Results 1 to 16 of 16

Thread: food for fly in trip to Kotz

  1. #1

    Default food for fly in trip to Kotz

    When on a drop hunt out of Kotz what kind of food do you usually bring?
    Are we talking all freeze dried or is canned/fresh feasable in this situation?

    Also, where to buy in Anchorage. We are coming from Wisconsin and want to buy food in Anch. so we don't have to transport it all the way unless this is a dumb idea.
    Thanks
    Bruce

  2. #2
    Member
    Join Date
    Apr 2006
    Location
    Anchorage
    Posts
    1,927

    Default

    A lot depends on what your weight limit is for your flight. Mountain House will definitely lower your overall weight when needed. Taking some canned or packaged as a break from mountain house is not a bad idea, althoough I usually hope for backstrap to break the routine. You can buy Mountain House at Wiggy's of Alaska, on the corner of Old Seward and Dimond. You can also buy them at Sportsman's Warehouse which is also by the same dimond and Old Seward Highway but I would recommend Wiggy's. Buy the 20 oz two serving ones for one person.

  3. #3

    Default

    Look into the pre-cooked packaged meats also, they will be a nice break from those Mountain House meals. We cooked our own chicken, pork chops, and my wife made a huge pot of cowboy beans which we took with us on our float hunt, delicious doesn't even come close to describing it!!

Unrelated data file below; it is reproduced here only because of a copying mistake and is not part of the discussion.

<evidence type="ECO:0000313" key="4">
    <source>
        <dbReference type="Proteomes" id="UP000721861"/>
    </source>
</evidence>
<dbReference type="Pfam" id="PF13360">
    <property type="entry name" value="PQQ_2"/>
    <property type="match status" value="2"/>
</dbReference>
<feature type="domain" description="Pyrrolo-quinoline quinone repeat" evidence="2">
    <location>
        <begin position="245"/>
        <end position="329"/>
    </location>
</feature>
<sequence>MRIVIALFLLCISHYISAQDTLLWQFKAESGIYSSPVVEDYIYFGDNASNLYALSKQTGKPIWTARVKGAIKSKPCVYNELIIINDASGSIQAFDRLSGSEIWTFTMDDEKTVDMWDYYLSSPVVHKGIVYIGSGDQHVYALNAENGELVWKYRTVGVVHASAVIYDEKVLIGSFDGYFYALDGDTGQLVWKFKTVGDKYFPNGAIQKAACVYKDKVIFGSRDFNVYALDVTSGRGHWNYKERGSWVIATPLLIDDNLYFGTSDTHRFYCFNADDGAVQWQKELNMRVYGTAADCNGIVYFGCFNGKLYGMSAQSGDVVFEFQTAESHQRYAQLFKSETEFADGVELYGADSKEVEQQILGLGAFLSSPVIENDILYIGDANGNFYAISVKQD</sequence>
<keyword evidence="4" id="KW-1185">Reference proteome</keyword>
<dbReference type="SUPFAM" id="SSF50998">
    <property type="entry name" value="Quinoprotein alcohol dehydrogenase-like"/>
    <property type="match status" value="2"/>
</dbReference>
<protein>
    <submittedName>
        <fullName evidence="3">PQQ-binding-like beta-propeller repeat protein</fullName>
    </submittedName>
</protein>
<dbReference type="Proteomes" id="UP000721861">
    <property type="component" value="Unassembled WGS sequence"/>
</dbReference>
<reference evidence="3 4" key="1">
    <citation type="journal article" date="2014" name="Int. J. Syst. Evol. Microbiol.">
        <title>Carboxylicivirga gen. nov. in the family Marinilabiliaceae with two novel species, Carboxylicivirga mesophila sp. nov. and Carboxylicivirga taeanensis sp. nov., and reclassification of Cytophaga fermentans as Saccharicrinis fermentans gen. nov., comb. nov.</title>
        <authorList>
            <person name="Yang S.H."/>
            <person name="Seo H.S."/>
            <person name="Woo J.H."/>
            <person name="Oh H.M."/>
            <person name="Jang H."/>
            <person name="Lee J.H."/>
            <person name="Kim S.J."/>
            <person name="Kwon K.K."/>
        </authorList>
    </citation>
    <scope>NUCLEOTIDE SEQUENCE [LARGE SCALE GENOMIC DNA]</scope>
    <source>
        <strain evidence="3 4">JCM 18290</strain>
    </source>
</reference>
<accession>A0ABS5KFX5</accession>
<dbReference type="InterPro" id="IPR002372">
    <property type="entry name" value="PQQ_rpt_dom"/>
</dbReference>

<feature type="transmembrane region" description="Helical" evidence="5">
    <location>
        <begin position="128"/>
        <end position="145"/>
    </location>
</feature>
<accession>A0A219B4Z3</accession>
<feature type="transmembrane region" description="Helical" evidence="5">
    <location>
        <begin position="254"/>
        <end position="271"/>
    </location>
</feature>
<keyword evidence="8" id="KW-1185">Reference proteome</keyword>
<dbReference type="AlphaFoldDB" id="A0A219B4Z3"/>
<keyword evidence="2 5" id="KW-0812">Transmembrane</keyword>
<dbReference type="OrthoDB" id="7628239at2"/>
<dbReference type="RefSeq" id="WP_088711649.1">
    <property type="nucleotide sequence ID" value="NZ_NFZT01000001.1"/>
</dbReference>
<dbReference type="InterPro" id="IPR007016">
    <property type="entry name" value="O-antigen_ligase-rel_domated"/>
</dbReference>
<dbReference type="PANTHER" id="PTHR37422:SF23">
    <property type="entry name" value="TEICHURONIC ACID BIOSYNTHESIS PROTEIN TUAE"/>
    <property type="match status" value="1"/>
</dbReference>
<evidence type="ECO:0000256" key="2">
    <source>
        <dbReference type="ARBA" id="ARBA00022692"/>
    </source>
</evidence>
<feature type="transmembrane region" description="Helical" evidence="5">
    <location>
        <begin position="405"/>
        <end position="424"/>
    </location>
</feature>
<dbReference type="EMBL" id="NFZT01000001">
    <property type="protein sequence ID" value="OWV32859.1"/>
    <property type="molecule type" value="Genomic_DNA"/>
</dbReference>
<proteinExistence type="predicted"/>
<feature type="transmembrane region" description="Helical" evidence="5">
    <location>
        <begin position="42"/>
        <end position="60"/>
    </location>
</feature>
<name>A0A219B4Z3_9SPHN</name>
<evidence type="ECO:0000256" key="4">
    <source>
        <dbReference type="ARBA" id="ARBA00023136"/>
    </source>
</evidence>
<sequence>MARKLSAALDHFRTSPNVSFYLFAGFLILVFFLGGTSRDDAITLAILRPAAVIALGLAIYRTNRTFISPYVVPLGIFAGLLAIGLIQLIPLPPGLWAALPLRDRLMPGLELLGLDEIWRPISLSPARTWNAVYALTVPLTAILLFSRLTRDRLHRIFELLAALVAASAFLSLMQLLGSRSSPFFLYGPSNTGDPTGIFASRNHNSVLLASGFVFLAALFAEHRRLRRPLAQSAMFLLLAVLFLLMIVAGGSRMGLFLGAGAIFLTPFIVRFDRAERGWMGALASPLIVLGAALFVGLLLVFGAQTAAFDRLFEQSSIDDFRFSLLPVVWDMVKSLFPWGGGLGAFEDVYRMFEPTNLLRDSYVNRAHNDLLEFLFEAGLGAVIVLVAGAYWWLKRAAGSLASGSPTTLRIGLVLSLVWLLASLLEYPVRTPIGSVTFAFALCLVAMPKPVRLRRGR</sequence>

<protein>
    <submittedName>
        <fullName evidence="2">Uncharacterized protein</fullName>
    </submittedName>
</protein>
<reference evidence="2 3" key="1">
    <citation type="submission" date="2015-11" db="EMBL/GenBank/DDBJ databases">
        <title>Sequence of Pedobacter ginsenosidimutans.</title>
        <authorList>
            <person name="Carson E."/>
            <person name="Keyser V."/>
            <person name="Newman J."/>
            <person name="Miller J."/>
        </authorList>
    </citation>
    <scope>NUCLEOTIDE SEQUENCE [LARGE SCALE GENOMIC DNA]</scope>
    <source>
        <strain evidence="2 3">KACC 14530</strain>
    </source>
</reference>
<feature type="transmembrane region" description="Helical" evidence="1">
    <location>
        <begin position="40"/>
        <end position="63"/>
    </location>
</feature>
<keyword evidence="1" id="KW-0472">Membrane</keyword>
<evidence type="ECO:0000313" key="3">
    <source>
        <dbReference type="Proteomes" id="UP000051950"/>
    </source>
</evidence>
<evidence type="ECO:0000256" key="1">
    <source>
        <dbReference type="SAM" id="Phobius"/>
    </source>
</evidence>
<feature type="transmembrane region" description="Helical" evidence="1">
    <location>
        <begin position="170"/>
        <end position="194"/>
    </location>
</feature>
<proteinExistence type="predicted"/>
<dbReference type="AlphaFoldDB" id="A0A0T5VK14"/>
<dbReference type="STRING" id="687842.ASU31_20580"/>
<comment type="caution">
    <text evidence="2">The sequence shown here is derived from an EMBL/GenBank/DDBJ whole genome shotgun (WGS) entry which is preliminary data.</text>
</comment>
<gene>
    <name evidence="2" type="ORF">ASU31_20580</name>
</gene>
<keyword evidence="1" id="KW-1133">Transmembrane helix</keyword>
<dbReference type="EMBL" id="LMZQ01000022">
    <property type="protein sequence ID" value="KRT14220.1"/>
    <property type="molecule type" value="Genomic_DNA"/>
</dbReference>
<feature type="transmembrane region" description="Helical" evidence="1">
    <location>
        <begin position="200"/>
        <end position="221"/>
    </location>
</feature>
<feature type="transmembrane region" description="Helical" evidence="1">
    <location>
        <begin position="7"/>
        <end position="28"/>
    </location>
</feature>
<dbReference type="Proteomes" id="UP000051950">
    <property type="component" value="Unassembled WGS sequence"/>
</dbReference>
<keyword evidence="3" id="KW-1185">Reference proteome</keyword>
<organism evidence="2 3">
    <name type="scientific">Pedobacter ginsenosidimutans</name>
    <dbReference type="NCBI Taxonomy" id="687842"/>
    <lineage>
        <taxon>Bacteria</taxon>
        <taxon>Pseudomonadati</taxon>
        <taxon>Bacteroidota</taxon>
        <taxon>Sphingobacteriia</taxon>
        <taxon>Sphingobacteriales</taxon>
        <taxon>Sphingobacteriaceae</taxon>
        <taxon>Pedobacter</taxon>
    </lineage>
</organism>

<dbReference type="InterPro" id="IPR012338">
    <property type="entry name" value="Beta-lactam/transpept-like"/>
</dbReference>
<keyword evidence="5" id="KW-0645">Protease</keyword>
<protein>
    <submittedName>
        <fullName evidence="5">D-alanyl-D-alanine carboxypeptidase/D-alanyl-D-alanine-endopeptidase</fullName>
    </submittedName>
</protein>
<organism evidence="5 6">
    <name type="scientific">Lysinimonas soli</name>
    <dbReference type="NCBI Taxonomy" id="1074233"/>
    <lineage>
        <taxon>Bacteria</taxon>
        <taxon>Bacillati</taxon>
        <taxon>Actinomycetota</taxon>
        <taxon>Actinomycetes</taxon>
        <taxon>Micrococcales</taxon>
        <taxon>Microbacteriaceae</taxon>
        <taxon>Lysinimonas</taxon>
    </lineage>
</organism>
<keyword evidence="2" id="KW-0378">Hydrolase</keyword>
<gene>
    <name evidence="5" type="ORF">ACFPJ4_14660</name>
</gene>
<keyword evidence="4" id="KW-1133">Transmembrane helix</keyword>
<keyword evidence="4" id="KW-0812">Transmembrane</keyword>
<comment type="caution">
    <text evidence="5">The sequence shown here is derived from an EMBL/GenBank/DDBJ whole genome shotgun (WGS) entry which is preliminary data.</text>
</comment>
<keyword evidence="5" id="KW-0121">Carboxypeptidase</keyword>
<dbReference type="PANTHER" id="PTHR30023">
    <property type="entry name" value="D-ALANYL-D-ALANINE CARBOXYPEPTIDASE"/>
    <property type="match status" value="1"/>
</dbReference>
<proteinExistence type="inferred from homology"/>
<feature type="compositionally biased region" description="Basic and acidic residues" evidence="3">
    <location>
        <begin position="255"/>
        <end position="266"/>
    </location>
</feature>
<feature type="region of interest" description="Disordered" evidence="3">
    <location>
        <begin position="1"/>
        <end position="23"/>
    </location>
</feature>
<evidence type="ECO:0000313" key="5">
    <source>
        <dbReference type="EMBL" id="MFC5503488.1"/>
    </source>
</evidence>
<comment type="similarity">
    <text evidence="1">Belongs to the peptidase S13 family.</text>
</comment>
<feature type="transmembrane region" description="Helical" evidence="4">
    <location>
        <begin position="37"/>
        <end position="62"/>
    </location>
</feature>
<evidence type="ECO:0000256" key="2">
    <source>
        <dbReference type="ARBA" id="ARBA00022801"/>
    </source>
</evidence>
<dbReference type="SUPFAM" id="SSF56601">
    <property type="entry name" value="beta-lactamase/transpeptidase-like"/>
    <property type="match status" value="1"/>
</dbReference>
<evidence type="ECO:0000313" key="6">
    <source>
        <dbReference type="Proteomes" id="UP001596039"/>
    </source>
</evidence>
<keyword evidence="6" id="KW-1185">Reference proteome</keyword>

4. #4

    Default Fly In Food

    +1 to checking on the weight restrictions for your flight. If you are going in with 2-3 other guys in an Otter or Beaver, you may have plenty of room for more fresh/non-freeze-dried foods. If you're going in via Cubs, weight will be a much bigger factor.

    The Mountain House meals are great and really tasty, but don't always give me a feeling of being full. On one hunt we were eating Mountain House for both breakfast and dinner - by about the 6th day I started eating PB&J sandwiches for breakfast, just to feel like I had something in my belly!

    One note on shopping for groceries in Anchorage, if you haven't done so before - be prepared to pay more than you do in Wisconsin, due to the added cost of getting that stuff to Alaska.

    Good luck,

    Michael

  5. #5

    Default weight restrictions

    Out transporter is limiting us to 125lbs / person. We have 4 in our party.
    Bruce

  6. #6
    Member
    Join Date
    Apr 2006
    Location
    Anchorage
    Posts
    1,927

    Default

    Well then you should haave plenty of room. Most people on their first fly out hunt take way too much stuff. I used to take guys out with me on their first hunts in Alaska (people I knew from the AF Base) and no matter what, they always brought too much stuff. Think about what you need and ask yourself why you are taking what you have packed. anyway, besides mountain house, it would be good to take some of the prepackaged meals like MD suggested, especially if you are going out for more that 5 or 6 days. There's all kinds of prepackaged meals you can get now at the local grocery store to augment the mountain house and to go with the backstrap. Good luck!